14% of Nile cruises operate with ‘trickle’ of tourists onboard: official
A Nile Cruise boat sails along the Nile River, a day after a hot air balloon crash left 19 foreigners dead, in Luxor February 27, 2013. REUTERS/Mohamed Abd El Ghany

CAIRO: A Tourism Ministry official has warned against a potential “unemployment crisis” among crews of Egypt’s Nile cruises operating between the country’s two top touristic destinations of Luxor and Aswan, calling on concerned bodies to intervene to save the employees amid what he described “unprecedented decline in occupancy rates.”

Only 40 out of 280 cruise liners between the two destinations are still setting sail while the remainder are “moored on the banks of the river awaiting the return of tourists,” Abdel Gawad Amin, Floating Hotels Dept. at the Tourism Ministry was quoted by Youm7 Friday.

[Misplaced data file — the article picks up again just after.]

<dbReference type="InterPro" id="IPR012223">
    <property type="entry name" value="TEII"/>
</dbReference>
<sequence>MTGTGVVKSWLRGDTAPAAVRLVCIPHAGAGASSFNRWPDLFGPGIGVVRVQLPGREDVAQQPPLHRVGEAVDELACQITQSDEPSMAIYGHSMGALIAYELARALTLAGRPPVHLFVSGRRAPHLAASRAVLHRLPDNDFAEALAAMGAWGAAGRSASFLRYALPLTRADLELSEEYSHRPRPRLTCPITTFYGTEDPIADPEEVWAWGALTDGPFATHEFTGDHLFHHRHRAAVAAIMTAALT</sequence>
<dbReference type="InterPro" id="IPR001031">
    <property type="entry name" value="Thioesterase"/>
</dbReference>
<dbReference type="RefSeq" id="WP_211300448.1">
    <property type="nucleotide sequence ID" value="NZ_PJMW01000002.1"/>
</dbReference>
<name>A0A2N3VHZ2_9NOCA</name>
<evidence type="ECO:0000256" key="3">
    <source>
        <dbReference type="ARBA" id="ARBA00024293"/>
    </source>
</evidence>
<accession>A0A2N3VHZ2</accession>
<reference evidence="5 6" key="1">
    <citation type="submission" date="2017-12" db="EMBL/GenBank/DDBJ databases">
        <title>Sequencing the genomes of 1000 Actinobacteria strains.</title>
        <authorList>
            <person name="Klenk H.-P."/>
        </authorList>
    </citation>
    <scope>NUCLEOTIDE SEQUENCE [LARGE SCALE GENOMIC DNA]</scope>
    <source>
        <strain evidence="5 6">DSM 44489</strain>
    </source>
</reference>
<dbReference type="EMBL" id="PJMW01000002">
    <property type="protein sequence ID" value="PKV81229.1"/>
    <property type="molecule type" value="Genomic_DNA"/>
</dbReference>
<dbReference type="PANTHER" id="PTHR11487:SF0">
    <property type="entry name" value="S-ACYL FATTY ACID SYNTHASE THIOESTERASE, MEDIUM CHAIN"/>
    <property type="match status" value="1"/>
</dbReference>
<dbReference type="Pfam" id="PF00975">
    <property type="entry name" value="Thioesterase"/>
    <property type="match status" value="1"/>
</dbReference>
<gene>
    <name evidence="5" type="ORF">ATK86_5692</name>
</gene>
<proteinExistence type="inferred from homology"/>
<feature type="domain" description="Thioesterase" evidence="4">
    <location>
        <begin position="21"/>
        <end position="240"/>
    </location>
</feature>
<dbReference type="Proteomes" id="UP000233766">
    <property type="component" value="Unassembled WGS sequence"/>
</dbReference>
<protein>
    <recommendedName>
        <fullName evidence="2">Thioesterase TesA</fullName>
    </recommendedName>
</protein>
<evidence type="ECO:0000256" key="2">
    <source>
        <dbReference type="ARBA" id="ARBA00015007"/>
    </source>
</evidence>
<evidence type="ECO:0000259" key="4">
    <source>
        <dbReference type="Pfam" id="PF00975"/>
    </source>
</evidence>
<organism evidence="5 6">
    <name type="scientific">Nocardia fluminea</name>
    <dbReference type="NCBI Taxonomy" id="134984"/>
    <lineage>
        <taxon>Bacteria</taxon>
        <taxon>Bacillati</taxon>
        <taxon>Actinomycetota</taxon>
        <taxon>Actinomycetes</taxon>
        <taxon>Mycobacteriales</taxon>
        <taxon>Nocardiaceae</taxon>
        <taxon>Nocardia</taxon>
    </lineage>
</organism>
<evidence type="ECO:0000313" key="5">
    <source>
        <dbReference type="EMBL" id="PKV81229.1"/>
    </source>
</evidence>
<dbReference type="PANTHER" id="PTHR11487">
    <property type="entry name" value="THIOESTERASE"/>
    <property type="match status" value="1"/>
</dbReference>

“Despite the overall calm in the security situation in the area, the occupancy rate at those 40 operating cruises is 8 percent at the most,” Amin said, adding that most of guests aboard are from Germany, China and Holland.

Amin called on the Ministry of Tourism to develop an immediate plan to compensate the Nile cruises employees most of whom are “casual labor.”

The official has pointed out a notable sharp decline in number of operating Nile cruises during the past few weeks.

“Three weeks ago, 60 cruises were operating with 2,950 guests aboard while last week, the number declined to 45 cruises with a trickle of tourists onboard,” Amin said, pointing out that the decline coincides with Easter holiday; a high tourism season.

The cruise liners tour archaeological sites between Luxor and Aswan in three, four or seven-night packages. They are part of Egypt’s cultural tourism industry that is a major source of revenue.

Tourist numbers in Egypt have recently plummeted following the Russian airliner that crashed over Sinai late October. Other political crises, including the mysterious murder of the Italian researcher Giulio Regeni that took place in Cairo earlier this year has negatively impacted Egypt’s second most important source of hard currency.


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